During the first year of the Second World War, the Marinekurlazarett continued as a navy vacation resort and then, like many other Kur hotels in Bad Kissingen, again became part of the military hospital and recuperation system. An early war era post card shows the unique German military postal stamp for this building, evidence that it was in official Wehrmacht use. A few blocks away, the Heerskur building was also part of the army reserve hospital system but further references do not appear in available documents.

The US Army requisitioned most of the Kur district of the town for its own use and as expected, the HQ of the 9th US Air Force occupied much of the space and this includes the Marinekurlazarett building.  The German medical personnel moved out and the 2nd Air Force Clearing Station, part of the 39th Field Hospital moved in providing medical support to the local US forces at least through the early Winter of 1945.  As things stabilized and troop levels drew down in 1946, the central part of Bad Kissingen was returned to German control. Because the Marinekurlazarett property was listed as belonging to the German Navy through the Third Reich government, like Manteuffel Kaserne, it was subject to immediate American requisition with no promise of speedy return. For real property accountability, it was considered part of the former German barracks.  It is unknown who, if anyone occupied the building once the 9th USAF medical personnel departed.  The next time the Army and the building can be linked with any certainty is with the movement of the 2nd Battalion, 14th Armored Reconnaissance to Bad Kissingen and the revitalization of Manteuffel Kaserne renamed as Daley Barracks.  At that point, the building was reconfigured as the BOQ.

Why the Heereskurlazarett building was not requisitioned is also unknown, perhaps it was simply considered excess to Army needs. It was returned to the city of Bad Kissingen and began a new life as a private clinic. The building still stands, much modernized, on Bismarkstrasse, a specialty woman’s health facility.

A late 1930s post card image of the Heerskurlazarett located on Bismarkstrasse in Bad Kissingen. The US Army passed on retaining this building after World War II. It is still in operation, much remodeled and in civilian hands.

My first hand experience with the BOQ begins in 1978; the building served the Daley Military Community with on site management and accommodated three groups of service members. The basement level quarters were occupied by senior grade unaccompanied NCOs, the ground, second and third floor had quarters for unmarried / unaccompanied officers and the top floor was configured as a consolidated barracks space of the small female troop population assigned to Daley: PAC, DENTAC and MEDAC. One set of ground floor quarters was retained for VIP guests. From what I saw, there was very little interaction between these three groups. There was a communal TV and small lounge area by the entrance to the building and a grand staircase running to the upper levels. Remodeled during the upgrade program at Daley in 1972 - 73, the facilities were first rate, even if the Cav Lts were seldom home. There was a tenants parking lot adjacent to the building taking up a part of the space once devoted to the formal gardens. The BOQ campus area even had “ mystery “ bunker entrances and odd cone shaped air vents in the lawn, all carefully secured.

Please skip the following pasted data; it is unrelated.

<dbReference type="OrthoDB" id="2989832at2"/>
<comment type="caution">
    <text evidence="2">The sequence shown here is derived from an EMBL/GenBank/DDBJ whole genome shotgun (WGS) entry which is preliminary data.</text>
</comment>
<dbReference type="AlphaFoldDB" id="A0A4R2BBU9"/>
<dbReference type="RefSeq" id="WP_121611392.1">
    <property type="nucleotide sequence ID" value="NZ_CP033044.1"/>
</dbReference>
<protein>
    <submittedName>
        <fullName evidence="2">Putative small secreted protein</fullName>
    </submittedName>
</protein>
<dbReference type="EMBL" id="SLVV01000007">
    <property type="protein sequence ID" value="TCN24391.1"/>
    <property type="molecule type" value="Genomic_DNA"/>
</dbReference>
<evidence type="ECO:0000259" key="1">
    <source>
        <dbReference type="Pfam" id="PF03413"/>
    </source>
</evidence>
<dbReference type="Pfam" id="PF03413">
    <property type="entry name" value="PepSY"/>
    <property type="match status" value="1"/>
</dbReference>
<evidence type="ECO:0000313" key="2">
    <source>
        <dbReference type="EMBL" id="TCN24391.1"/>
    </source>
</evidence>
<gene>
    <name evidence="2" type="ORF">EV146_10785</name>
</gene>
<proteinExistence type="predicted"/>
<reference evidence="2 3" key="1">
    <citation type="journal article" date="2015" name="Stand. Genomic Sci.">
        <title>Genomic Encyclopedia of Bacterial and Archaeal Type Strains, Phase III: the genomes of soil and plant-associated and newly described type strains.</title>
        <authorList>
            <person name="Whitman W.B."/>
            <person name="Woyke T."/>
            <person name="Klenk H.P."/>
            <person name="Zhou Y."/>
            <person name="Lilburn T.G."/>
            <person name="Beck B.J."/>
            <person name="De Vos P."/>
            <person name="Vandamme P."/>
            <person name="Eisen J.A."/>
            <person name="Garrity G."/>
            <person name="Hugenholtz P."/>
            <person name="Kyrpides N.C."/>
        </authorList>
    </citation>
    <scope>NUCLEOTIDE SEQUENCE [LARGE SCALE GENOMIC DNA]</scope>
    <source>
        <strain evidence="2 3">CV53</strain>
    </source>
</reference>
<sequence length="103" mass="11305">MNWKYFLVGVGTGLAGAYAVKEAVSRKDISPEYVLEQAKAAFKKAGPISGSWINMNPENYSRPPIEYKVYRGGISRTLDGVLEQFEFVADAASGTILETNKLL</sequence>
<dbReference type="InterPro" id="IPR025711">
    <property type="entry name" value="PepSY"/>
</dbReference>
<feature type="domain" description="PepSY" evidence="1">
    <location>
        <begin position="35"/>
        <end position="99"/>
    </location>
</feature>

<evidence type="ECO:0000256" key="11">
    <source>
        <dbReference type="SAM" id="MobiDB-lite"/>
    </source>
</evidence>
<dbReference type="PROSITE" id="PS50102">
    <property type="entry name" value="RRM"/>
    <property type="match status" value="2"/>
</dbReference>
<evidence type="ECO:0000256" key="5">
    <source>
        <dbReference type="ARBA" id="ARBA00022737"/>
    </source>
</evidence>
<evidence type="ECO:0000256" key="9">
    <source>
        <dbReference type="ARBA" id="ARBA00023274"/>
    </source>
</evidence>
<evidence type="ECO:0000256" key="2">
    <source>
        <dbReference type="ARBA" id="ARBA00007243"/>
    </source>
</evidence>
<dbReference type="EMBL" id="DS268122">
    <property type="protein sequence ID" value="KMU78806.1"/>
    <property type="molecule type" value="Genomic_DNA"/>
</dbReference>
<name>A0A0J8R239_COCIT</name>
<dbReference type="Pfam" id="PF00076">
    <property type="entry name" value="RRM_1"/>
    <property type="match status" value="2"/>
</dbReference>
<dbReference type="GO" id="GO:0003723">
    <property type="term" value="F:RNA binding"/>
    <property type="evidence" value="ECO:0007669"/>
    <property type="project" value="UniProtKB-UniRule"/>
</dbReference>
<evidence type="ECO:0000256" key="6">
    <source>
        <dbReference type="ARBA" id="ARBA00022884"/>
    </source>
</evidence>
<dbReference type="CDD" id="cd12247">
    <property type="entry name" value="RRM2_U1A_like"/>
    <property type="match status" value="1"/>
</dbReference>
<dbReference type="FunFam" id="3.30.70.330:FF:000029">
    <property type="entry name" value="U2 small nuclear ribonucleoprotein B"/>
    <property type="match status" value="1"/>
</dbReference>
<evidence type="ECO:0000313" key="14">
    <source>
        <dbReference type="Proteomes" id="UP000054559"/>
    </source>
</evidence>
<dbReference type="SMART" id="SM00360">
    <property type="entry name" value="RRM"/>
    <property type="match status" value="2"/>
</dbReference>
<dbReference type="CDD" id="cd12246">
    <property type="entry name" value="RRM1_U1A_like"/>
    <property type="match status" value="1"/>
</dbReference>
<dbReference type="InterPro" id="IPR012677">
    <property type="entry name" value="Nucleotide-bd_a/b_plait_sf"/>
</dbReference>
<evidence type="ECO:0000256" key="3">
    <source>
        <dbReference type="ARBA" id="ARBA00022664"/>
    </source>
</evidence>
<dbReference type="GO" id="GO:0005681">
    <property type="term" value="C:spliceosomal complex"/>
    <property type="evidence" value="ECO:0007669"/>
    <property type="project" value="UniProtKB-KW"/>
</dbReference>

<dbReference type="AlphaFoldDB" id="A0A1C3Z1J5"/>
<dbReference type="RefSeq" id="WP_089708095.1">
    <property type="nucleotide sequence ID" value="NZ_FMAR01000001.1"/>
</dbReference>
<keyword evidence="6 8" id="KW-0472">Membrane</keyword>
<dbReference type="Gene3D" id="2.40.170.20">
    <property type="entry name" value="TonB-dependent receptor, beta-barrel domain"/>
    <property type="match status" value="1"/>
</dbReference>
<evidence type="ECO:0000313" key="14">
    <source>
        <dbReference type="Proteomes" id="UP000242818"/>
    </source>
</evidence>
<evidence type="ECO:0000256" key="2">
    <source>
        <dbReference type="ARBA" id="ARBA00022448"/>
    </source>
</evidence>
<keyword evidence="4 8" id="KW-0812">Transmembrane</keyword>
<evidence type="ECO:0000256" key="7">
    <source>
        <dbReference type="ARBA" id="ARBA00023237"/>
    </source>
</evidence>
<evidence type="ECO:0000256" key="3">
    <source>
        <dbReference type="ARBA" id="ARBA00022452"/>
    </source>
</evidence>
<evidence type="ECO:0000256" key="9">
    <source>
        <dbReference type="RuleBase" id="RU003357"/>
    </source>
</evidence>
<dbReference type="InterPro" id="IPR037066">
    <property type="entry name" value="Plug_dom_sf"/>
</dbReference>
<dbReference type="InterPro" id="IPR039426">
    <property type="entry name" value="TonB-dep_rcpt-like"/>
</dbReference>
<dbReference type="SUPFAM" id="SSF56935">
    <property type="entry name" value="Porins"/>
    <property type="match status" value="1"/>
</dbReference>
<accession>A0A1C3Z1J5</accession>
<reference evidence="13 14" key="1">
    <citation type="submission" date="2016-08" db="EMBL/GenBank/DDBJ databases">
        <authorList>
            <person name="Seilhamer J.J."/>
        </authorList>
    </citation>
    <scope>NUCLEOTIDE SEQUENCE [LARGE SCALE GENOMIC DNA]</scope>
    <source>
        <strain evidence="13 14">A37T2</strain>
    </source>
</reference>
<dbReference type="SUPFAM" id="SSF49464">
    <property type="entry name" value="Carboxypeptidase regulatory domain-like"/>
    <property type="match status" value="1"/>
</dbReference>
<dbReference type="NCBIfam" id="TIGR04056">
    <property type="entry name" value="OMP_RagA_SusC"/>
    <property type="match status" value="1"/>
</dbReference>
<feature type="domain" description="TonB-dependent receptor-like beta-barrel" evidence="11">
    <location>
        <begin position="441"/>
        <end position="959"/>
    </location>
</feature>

The wing running from one side of the building held several spaces, one of which served as the "on again - off again" Officer's Club. A separate building just adjacent to the BOQ, once served as an Officer's Mess. Bob Stauffer, assistant S1 with the 2/14 ACR, gets the story underway:

"In the early 1950s, I was a new Lt in Recon Company "F", then became the Assistant S1 with the additional duty ' Club Officer '. I was not with the unit when it moved from Schweinfurt to Bad Kissingen but I can tell you the Officer's Mess and bar were in operation in the Marine Hotel from the first days of the 14th Cav in BK. I had a Mess NCO in charge of the place and a German staff of waiters, cooks and a bartender. I recall we served breakfast and supper every day, the most popular meal was 'brunch' on Saturday and Sunday. "

"You may not know that the Germans had a formal bartender training program, apprentice to journeyman and finally master grade. To qualify to the highest level, it was necessary for the bartender to invent a new drink. The O Club bartender, 'Fritzy', had invented a cocktail called a 'Rakoczy', named after the local mineral springs in the town. They were quite good; here are the ingredients, I'll leave it up to you to experiment with the proper proportions ... and have fun!"


quatro + lemon juice + vodka + champagne .... mix in crushed ice, strain into a glass

Bob Kraimer, an Ordnance lieutenant assigned to the 2nd battalion, 14th ACR as the Battalion Motor Officer: